The Who at Kingston Feb 12, 2020


Video credit: Drew Matich

Video credit: George Ligouri

Video credit: George Ligouri


Video credit: Ian McLean

Video credit: Melissa & Gary Hurley

Video credit: Melissa & Gary Hurley

Late show Part 2, Part 3


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Band lineup

Pete Townshend (vocals and acoustic guitar)
Roger Daltrey (vocals and acoustic guitar)
Simon Townshend (backing vocals and acoustic guitar)
Jody Linscott (percussion)
Phil Spalding (bass)
Billy Nicholls (backing vocals)

Review by Lauren J. Hammer

Set list was mostly predictable, but we got two new songs, so I’m certainly not complaining! Eight songs, approx 45 minute sets. Two separate shows. Same setlist.

Roger and Pete were both in great spirits. Both were chatty. Both were funny. Both were raunchy.

Roger told me a couple of times, early on, that I was mad for coming. Maybe so, but it was worth it. We got some big love from both Roger and Pete.

The lineup was Roger and Pete, of course. Simon on guitars and vocals. Plus Phil Spalding (DST and STB) on bass & backing vocals. Jody Linscott on percussion. And Billy Nicholls on backing vocals.

In the first show, Substitute had a great audience singalong (or, perhaps I should say singsong, as I AM in the UK).

There was one place where Simon played the first half of the acoustic rhythm guitar break and then Pete played the second half. That was cool.

While I’ll always think it’s a waste of setlist spot, Squeeze Box worked really well with the modified band format.

In the second show intro to Behind Blue Eyes, Roger talked about how sad he was the day they recorded it, as his dog had just been run over. Pete asked if he currently has a dog. Roger responded that Heather won’t allow it, until he’s off the road - she’s not taking care of the dog by herself. Pete explained that he was asking because he was thinking he’d kidnap the dog, in an effort to extract an equally brilliant/poignant vocal performance out of Roger, again. (All my paraphrasing, but essentially accurate.) Great exchange.

I love that Pete finally gave in on the BBE acapella interlude. I love it every night, and tonight was no exception.

During the first show, Roger teased us, making it seem like we might get to choose between Tattoo and Kids. (Kids was on the setlist.) He put it up to an audience vote. EVERYONE up front was for Tattoo. But more people in the back, for Kids.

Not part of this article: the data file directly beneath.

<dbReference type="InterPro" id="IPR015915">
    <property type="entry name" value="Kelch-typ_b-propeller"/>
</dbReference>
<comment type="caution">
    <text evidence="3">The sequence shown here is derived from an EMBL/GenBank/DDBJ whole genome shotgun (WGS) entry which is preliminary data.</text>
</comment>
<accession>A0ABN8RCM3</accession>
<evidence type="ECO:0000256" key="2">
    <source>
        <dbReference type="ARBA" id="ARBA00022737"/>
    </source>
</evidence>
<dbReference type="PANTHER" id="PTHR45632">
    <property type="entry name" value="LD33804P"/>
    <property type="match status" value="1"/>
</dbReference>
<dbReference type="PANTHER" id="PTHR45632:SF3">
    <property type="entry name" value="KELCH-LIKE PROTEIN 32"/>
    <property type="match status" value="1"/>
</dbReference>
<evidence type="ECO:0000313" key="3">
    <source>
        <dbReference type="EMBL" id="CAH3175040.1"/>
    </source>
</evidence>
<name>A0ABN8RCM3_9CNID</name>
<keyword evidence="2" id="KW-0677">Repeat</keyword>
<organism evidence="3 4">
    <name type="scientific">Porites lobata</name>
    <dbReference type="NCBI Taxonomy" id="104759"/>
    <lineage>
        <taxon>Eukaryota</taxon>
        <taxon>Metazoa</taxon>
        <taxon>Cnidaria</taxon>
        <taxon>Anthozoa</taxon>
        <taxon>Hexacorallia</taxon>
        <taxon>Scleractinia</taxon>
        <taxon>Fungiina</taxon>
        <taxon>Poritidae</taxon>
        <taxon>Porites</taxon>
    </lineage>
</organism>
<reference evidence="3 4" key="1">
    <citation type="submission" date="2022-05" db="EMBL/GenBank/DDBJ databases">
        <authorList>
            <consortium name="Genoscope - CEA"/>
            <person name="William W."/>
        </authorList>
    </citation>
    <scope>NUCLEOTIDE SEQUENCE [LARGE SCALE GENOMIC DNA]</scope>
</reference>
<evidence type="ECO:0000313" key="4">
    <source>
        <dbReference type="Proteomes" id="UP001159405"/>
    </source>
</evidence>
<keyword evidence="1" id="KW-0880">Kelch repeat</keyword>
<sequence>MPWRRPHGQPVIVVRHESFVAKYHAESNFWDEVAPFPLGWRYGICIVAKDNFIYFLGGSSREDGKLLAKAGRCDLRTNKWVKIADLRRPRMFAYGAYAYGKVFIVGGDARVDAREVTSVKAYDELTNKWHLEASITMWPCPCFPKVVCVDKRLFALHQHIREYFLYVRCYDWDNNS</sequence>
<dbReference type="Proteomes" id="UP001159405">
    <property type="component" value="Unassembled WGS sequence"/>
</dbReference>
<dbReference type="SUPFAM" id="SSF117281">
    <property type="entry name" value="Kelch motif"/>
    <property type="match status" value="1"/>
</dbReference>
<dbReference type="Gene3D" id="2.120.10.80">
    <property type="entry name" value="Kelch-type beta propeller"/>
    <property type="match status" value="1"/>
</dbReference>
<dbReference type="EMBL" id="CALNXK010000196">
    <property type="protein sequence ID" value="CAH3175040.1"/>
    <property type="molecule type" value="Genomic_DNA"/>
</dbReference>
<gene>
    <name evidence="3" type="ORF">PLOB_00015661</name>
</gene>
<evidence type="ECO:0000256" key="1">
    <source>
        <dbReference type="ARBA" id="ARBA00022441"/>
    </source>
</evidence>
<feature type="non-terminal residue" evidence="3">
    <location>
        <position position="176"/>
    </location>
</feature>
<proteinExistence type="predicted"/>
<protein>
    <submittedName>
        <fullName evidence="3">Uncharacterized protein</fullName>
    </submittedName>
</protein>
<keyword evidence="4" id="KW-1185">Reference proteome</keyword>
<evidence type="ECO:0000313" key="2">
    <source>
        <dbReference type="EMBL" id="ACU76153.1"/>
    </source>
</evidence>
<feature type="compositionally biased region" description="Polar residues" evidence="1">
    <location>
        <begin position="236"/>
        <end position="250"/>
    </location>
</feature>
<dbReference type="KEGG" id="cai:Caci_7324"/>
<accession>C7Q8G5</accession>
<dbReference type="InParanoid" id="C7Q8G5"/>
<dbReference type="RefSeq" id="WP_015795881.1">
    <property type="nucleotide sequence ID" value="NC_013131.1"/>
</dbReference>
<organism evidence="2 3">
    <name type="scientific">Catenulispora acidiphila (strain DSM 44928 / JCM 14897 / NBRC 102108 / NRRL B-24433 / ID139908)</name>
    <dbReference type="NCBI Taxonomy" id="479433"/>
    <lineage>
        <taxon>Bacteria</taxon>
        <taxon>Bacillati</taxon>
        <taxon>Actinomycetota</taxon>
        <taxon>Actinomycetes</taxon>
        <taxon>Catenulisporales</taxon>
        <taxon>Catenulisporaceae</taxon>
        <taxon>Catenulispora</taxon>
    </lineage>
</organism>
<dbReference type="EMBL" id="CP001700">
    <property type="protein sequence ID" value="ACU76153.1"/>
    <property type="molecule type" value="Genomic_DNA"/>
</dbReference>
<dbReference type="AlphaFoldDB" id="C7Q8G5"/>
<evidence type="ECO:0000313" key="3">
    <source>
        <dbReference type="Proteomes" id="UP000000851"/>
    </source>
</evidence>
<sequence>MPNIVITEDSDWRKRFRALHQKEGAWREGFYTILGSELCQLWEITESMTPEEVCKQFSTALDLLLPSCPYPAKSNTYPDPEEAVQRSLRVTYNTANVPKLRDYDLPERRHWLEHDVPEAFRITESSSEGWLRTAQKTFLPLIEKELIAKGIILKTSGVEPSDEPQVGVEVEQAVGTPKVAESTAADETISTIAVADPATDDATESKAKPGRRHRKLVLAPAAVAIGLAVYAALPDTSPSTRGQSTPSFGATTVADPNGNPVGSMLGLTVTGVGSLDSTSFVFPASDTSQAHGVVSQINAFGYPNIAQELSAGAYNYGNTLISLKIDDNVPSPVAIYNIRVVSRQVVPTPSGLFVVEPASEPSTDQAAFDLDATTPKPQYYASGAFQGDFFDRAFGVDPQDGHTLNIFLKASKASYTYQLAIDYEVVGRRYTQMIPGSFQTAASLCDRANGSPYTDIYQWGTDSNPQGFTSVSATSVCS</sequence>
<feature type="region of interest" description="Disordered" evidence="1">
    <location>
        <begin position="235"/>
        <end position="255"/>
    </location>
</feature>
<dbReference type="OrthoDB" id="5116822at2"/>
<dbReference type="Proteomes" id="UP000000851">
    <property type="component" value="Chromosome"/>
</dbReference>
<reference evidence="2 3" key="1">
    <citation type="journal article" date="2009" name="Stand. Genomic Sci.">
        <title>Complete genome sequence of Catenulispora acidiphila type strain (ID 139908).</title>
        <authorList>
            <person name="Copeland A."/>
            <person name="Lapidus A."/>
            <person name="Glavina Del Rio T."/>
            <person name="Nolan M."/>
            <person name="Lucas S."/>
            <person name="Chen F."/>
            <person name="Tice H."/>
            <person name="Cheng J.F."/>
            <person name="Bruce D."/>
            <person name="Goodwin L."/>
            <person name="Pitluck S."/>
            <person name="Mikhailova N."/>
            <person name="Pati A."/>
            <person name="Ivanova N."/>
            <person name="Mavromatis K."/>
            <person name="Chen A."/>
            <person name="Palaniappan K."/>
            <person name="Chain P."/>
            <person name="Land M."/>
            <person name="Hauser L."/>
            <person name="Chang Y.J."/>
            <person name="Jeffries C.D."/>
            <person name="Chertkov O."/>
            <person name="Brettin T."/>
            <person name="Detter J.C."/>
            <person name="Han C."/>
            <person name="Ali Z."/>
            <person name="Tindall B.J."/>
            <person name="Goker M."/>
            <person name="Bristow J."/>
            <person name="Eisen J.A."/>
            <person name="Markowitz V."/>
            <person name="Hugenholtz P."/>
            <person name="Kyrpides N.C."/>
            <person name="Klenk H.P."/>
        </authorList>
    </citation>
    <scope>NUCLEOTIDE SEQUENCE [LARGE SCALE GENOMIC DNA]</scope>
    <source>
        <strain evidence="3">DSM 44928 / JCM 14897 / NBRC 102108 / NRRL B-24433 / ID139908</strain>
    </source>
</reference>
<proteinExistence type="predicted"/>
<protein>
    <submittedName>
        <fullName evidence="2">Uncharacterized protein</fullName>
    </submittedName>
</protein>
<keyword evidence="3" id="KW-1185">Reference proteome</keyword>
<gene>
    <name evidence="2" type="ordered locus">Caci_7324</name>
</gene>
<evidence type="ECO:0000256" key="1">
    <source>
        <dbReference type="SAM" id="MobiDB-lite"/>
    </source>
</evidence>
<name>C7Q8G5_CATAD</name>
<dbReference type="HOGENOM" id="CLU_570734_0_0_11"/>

Break the News was a bit of a cock-up, on the first try. Roger was holding printed lyric pages in hand. He got lost. They stopped the song. Turns out one of the pages was a printed menu. Seriously. He showed us, and I was right in front of him (well, maybe two people Simon side of him). It really was a random menu page! They did it again, and it all went off ok. Happy for Simon for him to be showcased. Happy to see a new song.

Oh, I’m not sure why, but for both new songs, Simon had an acoustic guitar, with nylon strings, mounted to some sort of a stand.

Next up, they did She Rocks My World. Neither of the two tracks are in my upper echelon of songs on the new album, but I do like this one, a LOT, and it was just perfect for this band format. Hearing this one, twice (and hopefully, two more times, tomorrow!), made it worth traveling 1/2 way around the world.

Then they finished up with Pinball Wizard and WGFA (just R&P). No Roger crouch on Pinball. Otherwise, much as you might expect.

Oh, and at the first show, somehow Phil’s bass cord came unplugged before Pinball. He managed to get it plugged in before the guitar intro was done, and it was time for him to chime in.

Oh, yeah, and Pete and Simon played the guitar intro, together, the both of them. That was cool, too.

Other misc notes:
The original purpose of these shows was a scheme by Who management to try to sell enough albums (bundled) with each ticket, in an effort to push album sales that week to #1. Didn’t quite work, with them ending the week behind Rod Stewart, but we got these shows out of it.

Back in 1967, The Who played in this very room, when it was the Grenada Cinema. Pete made mention of this.

The entire front of the stage was the equivalent of front row center, in an arena. Only about eight people across the stage, between Simon and Pete. Maybe 14 or so, all the way across.

The first show, it was all hardcore fans, other than two women, claiming to be disabled (not believable), who staff allowed to cut in front of the people who queued up all day long.

Everyone who queued up all day, however, was screwed for the second show, as they cleared the house, and people who had barely been waiting, were in the front for the second show. It was rough.